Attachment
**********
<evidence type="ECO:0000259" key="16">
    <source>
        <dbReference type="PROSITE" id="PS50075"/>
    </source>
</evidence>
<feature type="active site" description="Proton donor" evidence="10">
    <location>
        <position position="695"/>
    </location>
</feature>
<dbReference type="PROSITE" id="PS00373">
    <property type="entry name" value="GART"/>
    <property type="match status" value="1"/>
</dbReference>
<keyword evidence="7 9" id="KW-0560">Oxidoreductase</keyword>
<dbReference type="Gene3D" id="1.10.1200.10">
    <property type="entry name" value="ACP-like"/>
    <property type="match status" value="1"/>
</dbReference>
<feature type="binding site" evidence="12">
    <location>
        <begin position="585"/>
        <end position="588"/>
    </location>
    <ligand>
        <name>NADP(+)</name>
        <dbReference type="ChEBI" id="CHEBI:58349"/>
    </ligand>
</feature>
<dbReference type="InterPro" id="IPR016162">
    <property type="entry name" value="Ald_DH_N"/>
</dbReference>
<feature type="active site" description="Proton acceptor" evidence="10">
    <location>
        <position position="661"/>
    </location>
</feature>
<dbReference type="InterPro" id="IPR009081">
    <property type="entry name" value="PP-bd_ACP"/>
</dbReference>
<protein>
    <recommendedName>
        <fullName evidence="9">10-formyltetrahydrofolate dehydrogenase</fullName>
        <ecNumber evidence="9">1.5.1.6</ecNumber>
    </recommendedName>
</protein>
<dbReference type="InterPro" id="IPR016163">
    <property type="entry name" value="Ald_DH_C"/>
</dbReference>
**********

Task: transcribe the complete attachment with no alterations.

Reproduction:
<evidence type="ECO:0000259" key="16">
    <source>
        <dbReference type="PROSITE" id="PS50075"/>
    </source>
</evidence>
<feature type="active site" description="Proton donor" evidence="10">
    <location>
        <position position="695"/>
    </location>
</feature>
<dbReference type="PROSITE" id="PS00373">
    <property type="entry name" value="GART"/>
    <property type="match status" value="1"/>
</dbReference>
<keyword evidence="7 9" id="KW-0560">Oxidoreductase</keyword>
<dbReference type="Gene3D" id="1.10.1200.10">
    <property type="entry name" value="ACP-like"/>
    <property type="match status" value="1"/>
</dbReference>
<feature type="binding site" evidence="12">
    <location>
        <begin position="585"/>
        <end position="588"/>
    </location>
    <ligand>
        <name>NADP(+)</name>
        <dbReference type="ChEBI" id="CHEBI:58349"/>
    </ligand>
</feature>
<dbReference type="InterPro" id="IPR016162">
    <property type="entry name" value="Ald_DH_N"/>
</dbReference>
<feature type="active site" description="Proton acceptor" evidence="10">
    <location>
        <position position="661"/>
    </location>
</feature>
<dbReference type="InterPro" id="IPR009081">
    <property type="entry name" value="PP-bd_ACP"/>
</dbReference>
<protein>
    <recommendedName>
        <fullName evidence="9">10-formyltetrahydrofolate dehydrogenase</fullName>
        <ecNumber evidence="9">1.5.1.6</ecNumber>
    </recommendedName>
</protein>
<dbReference type="InterPro" id="IPR016163">
    <property type="entry name" value="Ald_DH_C"/>
</dbReference>